8. What kind of music do you like? Can your computer/stereo play MP3s? (if your buddy wants to make you a CD)
Yes, I listen to most music on my iPod so MP3s are fine. I love music, but kind of got out of the loop when I did a classical music degree and listened to nothing but bassoon all day. I'm not fussy about style (although I'm not really into country, bubblegum pop or rap, though I'm a sucker for a funky groove); I mainly just like upbeat music that makes me happy (how lame does that sound?). Ben Folds is my fave. Lately I've been listening to Belle and Sebastian a lot, and I can't seem to get my thumb to stop pressing 'repeat' on Camille's 'Ta Douleur', and Free Design's 'Love You'. I just bought Louis Armstrong's 'Cool Yule' from iTunes - 5 months before Christmas! What a dork!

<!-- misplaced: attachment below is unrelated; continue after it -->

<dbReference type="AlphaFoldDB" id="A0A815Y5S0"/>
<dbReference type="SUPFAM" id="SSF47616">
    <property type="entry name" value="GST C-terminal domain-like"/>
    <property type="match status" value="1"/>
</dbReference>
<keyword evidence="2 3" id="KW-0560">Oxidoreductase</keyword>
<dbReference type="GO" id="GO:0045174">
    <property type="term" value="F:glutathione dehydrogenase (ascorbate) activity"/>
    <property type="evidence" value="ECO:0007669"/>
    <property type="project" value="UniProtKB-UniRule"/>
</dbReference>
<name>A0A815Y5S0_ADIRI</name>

9. What's your favorite color(s)? Any colors you just can't stand?
In general I'm not fussy, but for clothes I like bold colours as pastels wash me out. I wear a lot of maroons and magentas, but I wouldn't consider myself a girly pink person. I also wear a lot of brown, and this year I'm loving pairing accessories in opposite-ish colours: pink & green, yellow & gray, orange & blue.

10. What is your family situation? Do you have any pets?
I live with my family, but I'm (probably) moving to France later this year. I have one fluffy cat and two very tall brothers.

11. Do you wear scarves, hats, mittens or ponchos?

I wear a LOT of scarves. I'm getting into hats, but they tend to look bad on me, so it's a bit dicey. Berets seem to be pretty safe, although I'm not sure whether that'll make me blend in or stand out in Paris? It rarely gets cold enough for mittens here, and I've never worn a poncho.

12. What is/are your favorite item/s to knit?